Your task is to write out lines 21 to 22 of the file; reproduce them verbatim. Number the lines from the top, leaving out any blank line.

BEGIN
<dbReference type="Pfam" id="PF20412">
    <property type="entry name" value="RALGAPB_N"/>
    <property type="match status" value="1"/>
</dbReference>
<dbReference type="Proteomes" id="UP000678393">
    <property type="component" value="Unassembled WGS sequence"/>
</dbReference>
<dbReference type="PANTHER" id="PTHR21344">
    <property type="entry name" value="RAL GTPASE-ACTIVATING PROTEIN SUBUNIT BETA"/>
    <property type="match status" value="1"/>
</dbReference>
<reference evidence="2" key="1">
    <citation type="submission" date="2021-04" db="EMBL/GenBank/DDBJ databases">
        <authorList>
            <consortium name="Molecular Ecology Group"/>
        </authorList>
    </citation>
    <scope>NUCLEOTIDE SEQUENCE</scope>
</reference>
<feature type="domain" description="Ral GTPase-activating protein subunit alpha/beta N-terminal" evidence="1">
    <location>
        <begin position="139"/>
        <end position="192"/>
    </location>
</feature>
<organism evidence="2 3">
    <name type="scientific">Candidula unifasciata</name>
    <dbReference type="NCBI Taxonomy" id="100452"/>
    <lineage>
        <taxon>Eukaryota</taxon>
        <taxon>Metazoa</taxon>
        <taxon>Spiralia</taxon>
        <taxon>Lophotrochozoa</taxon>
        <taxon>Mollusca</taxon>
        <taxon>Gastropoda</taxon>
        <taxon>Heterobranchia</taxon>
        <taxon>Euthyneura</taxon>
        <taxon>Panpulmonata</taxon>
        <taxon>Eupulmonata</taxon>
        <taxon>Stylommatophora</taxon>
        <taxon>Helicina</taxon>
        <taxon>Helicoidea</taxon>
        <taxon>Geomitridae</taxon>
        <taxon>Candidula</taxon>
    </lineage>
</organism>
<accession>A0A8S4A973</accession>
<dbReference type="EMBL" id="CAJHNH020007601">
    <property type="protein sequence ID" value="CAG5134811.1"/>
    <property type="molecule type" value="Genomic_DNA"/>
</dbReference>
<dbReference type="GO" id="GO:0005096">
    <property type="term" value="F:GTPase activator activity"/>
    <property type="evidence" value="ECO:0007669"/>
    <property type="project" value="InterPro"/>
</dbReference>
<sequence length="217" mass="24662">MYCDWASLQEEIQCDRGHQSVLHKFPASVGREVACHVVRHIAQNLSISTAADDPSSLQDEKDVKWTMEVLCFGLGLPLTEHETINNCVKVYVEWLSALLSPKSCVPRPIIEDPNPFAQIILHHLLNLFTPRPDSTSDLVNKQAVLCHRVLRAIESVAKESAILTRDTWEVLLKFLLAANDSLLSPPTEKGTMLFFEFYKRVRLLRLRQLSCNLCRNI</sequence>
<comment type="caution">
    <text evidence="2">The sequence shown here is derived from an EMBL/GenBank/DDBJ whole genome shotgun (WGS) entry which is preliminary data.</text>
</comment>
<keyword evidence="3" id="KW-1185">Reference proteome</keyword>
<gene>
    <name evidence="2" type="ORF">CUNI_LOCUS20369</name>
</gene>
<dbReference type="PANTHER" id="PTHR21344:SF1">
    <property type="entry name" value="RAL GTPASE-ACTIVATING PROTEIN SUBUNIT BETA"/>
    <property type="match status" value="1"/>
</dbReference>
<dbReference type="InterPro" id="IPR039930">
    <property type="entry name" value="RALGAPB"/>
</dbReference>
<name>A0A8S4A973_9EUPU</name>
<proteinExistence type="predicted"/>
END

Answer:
    <location>
        <begin position="139"/>